The present study revealed that nutritional management with the probiotic B. animalis strain AHC7 fed at 2 × 1010 CFU/day significantly reduced the time to resolution of acute diarrhea compared with placebo (3.9 ± 2.3 versus 6.6 ± 2.7 days, respectively; P < .01). Even breeds with commonly recognized sensitivity in the GI area, such as German shepherds, derived faster diarrhea resolution benefits with probiotic B. animalis AHC7 compared with placebo (3.3 ± 1.9 versus 7.7 ± 2.8 days, respectively; P = .03). Probiotic B. animalis AHC7 provides a proactive approach to GI health concerns that may also lessen reliance on antimicrobial drugs and reduce potential undesirable side effects associated with the use of such agents. The percentage of dogs in the study that were administered metronidazole was lower in the group supplemented with probiotic B. animalis AHC7 compared with placebo. Based on the present study, probiotic B. animalis AHC7 may provide veterinarians another tool for management of acute diarrhea in dogs.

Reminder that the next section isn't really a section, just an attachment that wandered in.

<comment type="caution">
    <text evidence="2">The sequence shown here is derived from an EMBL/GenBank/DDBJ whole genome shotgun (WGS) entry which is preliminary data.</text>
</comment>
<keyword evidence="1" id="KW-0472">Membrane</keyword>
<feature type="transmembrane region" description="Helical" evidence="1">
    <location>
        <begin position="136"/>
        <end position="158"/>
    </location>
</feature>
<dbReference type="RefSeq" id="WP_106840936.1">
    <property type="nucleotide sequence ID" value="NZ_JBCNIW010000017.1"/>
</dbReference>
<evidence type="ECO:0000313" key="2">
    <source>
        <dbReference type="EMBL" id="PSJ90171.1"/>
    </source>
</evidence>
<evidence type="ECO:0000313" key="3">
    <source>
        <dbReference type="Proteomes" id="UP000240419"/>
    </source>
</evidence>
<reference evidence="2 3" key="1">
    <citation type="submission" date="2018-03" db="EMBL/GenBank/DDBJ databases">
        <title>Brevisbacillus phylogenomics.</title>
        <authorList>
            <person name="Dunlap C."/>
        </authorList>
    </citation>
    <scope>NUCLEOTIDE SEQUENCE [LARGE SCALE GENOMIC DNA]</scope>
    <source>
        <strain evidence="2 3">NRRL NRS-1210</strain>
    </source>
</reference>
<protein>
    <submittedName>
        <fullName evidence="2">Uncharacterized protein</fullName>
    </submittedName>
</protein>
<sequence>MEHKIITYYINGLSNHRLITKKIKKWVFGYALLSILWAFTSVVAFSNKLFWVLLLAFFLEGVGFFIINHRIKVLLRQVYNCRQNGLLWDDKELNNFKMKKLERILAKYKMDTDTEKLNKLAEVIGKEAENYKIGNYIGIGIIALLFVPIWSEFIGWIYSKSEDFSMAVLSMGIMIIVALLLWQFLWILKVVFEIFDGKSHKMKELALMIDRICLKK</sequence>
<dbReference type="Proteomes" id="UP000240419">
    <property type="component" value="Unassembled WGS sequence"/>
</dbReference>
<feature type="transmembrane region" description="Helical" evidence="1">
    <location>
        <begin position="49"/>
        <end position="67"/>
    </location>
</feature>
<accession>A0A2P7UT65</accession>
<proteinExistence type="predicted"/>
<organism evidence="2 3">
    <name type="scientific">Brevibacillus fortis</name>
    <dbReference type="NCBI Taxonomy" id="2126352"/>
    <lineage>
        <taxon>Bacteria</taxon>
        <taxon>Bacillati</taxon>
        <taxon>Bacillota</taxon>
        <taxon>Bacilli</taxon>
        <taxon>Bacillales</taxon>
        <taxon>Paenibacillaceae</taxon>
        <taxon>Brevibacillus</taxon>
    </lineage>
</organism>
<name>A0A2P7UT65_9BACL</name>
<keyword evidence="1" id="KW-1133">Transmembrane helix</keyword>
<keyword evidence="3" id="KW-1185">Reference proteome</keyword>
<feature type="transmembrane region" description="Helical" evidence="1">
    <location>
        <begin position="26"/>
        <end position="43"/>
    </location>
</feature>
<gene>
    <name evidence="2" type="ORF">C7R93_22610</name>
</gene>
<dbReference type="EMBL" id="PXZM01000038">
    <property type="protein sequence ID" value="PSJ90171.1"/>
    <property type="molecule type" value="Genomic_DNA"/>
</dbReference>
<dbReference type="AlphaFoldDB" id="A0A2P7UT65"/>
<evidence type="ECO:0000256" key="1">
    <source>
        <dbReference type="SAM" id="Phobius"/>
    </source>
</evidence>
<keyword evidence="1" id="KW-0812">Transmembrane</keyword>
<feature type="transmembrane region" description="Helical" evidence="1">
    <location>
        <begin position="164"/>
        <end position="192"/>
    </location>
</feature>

The disproportionate prescribing of metronidazole in the placebo group versus the probiotic group is a limitation of this clinical study. Because the cause of the acute diarrhea was not conclusively determined in each case, it is possible that different etiologies, some of which may have been responsive to metronidazole, were involved and may have complicated these results. However, when dogs given metronidazole are excluded from the analysis, only 3 of 9 in the placebo group had diarrhea resolution by day 4 versus 7 of 9 in the probiotic group, supporting the conclusion that probiotic B. animalis AHC7 was associated with more rapid resolution of diarrhea.